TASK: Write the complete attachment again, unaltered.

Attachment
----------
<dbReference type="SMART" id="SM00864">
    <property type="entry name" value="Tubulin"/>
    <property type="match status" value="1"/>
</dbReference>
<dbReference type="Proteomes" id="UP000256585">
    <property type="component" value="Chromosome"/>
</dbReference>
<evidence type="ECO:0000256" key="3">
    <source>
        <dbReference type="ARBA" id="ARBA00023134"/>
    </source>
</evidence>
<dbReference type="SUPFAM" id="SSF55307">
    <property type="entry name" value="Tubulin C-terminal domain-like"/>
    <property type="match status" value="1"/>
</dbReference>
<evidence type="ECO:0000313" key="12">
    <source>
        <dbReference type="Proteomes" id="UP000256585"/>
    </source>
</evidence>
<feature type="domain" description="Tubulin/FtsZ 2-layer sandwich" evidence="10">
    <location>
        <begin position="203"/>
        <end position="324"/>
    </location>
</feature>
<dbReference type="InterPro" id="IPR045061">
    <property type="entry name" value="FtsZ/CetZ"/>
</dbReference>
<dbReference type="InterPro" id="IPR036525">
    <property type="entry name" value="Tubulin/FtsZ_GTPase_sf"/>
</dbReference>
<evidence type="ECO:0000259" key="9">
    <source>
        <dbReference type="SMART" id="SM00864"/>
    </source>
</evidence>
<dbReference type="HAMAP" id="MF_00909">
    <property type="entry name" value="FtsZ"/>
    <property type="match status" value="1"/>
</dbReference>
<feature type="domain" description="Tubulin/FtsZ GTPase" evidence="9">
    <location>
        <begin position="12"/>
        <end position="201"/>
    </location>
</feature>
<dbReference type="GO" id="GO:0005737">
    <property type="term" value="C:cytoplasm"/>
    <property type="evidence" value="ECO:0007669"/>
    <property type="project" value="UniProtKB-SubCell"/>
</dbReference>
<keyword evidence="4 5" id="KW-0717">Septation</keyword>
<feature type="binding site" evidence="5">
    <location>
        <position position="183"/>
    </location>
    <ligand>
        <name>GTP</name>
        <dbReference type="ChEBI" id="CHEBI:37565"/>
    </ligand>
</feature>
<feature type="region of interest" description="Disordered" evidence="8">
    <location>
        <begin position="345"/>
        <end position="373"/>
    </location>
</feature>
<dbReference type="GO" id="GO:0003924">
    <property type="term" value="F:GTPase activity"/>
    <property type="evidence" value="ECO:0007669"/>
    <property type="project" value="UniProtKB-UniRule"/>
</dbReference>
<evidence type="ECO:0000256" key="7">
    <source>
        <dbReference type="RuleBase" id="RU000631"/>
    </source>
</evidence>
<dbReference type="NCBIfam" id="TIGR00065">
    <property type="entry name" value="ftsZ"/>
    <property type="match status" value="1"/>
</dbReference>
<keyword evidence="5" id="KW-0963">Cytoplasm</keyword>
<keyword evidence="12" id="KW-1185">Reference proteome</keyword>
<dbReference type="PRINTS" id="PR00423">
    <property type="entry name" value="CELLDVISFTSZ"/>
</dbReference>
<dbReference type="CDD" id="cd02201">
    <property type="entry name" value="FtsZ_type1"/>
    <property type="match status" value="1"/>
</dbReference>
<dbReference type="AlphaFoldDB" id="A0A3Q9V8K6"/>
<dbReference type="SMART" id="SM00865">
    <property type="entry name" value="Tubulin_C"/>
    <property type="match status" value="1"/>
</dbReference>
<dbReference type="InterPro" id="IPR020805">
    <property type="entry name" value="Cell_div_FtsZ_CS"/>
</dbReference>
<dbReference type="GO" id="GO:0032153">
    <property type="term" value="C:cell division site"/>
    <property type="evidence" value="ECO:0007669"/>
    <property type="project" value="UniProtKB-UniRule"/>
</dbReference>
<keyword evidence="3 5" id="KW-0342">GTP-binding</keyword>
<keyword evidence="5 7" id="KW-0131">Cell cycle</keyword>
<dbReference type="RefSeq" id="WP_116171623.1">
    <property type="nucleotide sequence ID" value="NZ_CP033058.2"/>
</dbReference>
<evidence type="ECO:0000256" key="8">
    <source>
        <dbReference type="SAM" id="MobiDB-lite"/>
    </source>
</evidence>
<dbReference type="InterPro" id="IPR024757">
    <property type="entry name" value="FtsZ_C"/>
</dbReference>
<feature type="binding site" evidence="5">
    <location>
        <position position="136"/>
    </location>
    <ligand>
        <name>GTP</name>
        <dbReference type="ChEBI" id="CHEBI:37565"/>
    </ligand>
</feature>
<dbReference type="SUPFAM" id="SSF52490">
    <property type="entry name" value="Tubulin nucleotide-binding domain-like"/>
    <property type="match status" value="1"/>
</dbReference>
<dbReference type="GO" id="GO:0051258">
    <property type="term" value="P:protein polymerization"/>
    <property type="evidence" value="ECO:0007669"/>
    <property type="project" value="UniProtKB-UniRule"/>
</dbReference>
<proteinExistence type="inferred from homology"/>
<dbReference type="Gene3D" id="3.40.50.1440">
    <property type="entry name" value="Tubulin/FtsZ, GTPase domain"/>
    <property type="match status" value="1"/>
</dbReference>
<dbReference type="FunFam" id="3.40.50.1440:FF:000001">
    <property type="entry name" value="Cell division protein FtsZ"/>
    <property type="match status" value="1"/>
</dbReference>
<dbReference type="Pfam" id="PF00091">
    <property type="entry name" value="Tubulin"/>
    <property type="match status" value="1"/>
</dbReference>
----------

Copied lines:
<dbReference type="SMART" id="SM00864">
    <property type="entry name" value="Tubulin"/>
    <property type="match status" value="1"/>
</dbReference>
<dbReference type="Proteomes" id="UP000256585">
    <property type="component" value="Chromosome"/>
</dbReference>
<evidence type="ECO:0000256" key="3">
    <source>
        <dbReference type="ARBA" id="ARBA00023134"/>
    </source>
</evidence>
<dbReference type="SUPFAM" id="SSF55307">
    <property type="entry name" value="Tubulin C-terminal domain-like"/>
    <property type="match status" value="1"/>
</dbReference>
<evidence type="ECO:0000313" key="12">
    <source>
        <dbReference type="Proteomes" id="UP000256585"/>
    </source>
</evidence>
<feature type="domain" description="Tubulin/FtsZ 2-layer sandwich" evidence="10">
    <location>
        <begin position="203"/>
        <end position="324"/>
    </location>
</feature>
<dbReference type="InterPro" id="IPR045061">
    <property type="entry name" value="FtsZ/CetZ"/>
</dbReference>
<dbReference type="InterPro" id="IPR036525">
    <property type="entry name" value="Tubulin/FtsZ_GTPase_sf"/>
</dbReference>
<evidence type="ECO:0000259" key="9">
    <source>
        <dbReference type="SMART" id="SM00864"/>
    </source>
</evidence>
<dbReference type="HAMAP" id="MF_00909">
    <property type="entry name" value="FtsZ"/>
    <property type="match status" value="1"/>
</dbReference>
<feature type="domain" description="Tubulin/FtsZ GTPase" evidence="9">
    <location>
        <begin position="12"/>
        <end position="201"/>
    </location>
</feature>
<dbReference type="GO" id="GO:0005737">
    <property type="term" value="C:cytoplasm"/>
    <property type="evidence" value="ECO:0007669"/>
    <property type="project" value="UniProtKB-SubCell"/>
</dbReference>
<keyword evidence="4 5" id="KW-0717">Septation</keyword>
<feature type="binding site" evidence="5">
    <location>
        <position position="183"/>
    </location>
    <ligand>
        <name>GTP</name>
        <dbReference type="ChEBI" id="CHEBI:37565"/>
    </ligand>
</feature>
<feature type="region of interest" description="Disordered" evidence="8">
    <location>
        <begin position="345"/>
        <end position="373"/>
    </location>
</feature>
<dbReference type="GO" id="GO:0003924">
    <property type="term" value="F:GTPase activity"/>
    <property type="evidence" value="ECO:0007669"/>
    <property type="project" value="UniProtKB-UniRule"/>
</dbReference>
<evidence type="ECO:0000256" key="7">
    <source>
        <dbReference type="RuleBase" id="RU000631"/>
    </source>
</evidence>
<dbReference type="NCBIfam" id="TIGR00065">
    <property type="entry name" value="ftsZ"/>
    <property type="match status" value="1"/>
</dbReference>
<keyword evidence="5" id="KW-0963">Cytoplasm</keyword>
<keyword evidence="12" id="KW-1185">Reference proteome</keyword>
<dbReference type="PRINTS" id="PR00423">
    <property type="entry name" value="CELLDVISFTSZ"/>
</dbReference>
<dbReference type="CDD" id="cd02201">
    <property type="entry name" value="FtsZ_type1"/>
    <property type="match status" value="1"/>
</dbReference>
<dbReference type="AlphaFoldDB" id="A0A3Q9V8K6"/>
<dbReference type="SMART" id="SM00865">
    <property type="entry name" value="Tubulin_C"/>
    <property type="match status" value="1"/>
</dbReference>
<dbReference type="InterPro" id="IPR020805">
    <property type="entry name" value="Cell_div_FtsZ_CS"/>
</dbReference>
<dbReference type="GO" id="GO:0032153">
    <property type="term" value="C:cell division site"/>
    <property type="evidence" value="ECO:0007669"/>
    <property type="project" value="UniProtKB-UniRule"/>
</dbReference>
<keyword evidence="3 5" id="KW-0342">GTP-binding</keyword>
<keyword evidence="5 7" id="KW-0131">Cell cycle</keyword>
<dbReference type="RefSeq" id="WP_116171623.1">
    <property type="nucleotide sequence ID" value="NZ_CP033058.2"/>
</dbReference>
<evidence type="ECO:0000256" key="8">
    <source>
        <dbReference type="SAM" id="MobiDB-lite"/>
    </source>
</evidence>
<dbReference type="InterPro" id="IPR024757">
    <property type="entry name" value="FtsZ_C"/>
</dbReference>
<feature type="binding site" evidence="5">
    <location>
        <position position="136"/>
    </location>
    <ligand>
        <name>GTP</name>
        <dbReference type="ChEBI" id="CHEBI:37565"/>
    </ligand>
</feature>
<dbReference type="SUPFAM" id="SSF52490">
    <property type="entry name" value="Tubulin nucleotide-binding domain-like"/>
    <property type="match status" value="1"/>
</dbReference>
<dbReference type="GO" id="GO:0051258">
    <property type="term" value="P:protein polymerization"/>
    <property type="evidence" value="ECO:0007669"/>
    <property type="project" value="UniProtKB-UniRule"/>
</dbReference>
<proteinExistence type="inferred from homology"/>
<dbReference type="Gene3D" id="3.40.50.1440">
    <property type="entry name" value="Tubulin/FtsZ, GTPase domain"/>
    <property type="match status" value="1"/>
</dbReference>
<dbReference type="FunFam" id="3.40.50.1440:FF:000001">
    <property type="entry name" value="Cell division protein FtsZ"/>
    <property type="match status" value="1"/>
</dbReference>
<dbReference type="Pfam" id="PF00091">
    <property type="entry name" value="Tubulin"/>
    <property type="match status" value="1"/>
</dbReference>